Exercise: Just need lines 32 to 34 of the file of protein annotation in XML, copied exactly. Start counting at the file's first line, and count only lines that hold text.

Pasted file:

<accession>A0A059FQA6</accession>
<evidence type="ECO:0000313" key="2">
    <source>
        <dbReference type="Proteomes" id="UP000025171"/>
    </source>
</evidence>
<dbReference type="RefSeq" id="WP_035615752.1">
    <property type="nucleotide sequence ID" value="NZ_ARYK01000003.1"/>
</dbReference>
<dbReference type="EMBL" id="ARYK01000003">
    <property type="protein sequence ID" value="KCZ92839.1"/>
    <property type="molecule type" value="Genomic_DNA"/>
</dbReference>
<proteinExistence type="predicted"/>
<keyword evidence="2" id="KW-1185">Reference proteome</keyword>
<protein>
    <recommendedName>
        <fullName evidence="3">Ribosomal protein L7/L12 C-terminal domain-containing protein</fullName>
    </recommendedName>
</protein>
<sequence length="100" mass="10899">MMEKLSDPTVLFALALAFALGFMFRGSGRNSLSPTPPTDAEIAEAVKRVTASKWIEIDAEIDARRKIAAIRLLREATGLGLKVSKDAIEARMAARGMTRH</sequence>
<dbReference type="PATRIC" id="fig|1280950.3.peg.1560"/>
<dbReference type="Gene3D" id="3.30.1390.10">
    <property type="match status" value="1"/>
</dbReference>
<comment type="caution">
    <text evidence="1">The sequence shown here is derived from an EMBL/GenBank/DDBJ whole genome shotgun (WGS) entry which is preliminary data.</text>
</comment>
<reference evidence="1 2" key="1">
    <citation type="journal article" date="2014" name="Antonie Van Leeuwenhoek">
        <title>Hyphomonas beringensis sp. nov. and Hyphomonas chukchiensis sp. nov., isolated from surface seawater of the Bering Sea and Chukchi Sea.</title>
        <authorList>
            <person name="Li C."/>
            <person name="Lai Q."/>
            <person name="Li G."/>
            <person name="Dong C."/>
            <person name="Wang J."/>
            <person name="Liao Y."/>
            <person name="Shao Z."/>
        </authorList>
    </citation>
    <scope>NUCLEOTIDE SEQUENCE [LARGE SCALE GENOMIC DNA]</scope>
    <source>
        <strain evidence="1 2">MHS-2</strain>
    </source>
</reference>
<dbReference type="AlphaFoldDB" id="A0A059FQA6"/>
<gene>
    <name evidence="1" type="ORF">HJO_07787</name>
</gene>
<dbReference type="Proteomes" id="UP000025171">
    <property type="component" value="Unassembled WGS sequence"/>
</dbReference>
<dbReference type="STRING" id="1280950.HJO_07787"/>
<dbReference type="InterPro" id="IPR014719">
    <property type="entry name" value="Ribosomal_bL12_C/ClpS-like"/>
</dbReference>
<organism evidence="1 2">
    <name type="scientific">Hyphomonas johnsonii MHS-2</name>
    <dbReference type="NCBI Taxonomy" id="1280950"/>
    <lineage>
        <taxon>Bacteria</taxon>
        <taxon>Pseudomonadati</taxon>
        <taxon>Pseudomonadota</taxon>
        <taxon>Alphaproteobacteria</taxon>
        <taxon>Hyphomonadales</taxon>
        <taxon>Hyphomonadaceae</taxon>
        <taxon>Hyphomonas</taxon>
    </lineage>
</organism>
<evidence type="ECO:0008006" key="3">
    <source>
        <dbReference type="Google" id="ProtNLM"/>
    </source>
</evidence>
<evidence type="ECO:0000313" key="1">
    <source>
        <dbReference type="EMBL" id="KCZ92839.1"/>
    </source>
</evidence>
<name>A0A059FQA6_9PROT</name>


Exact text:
        <authorList>
            <person name="Li C."/>
            <person name="Lai Q."/>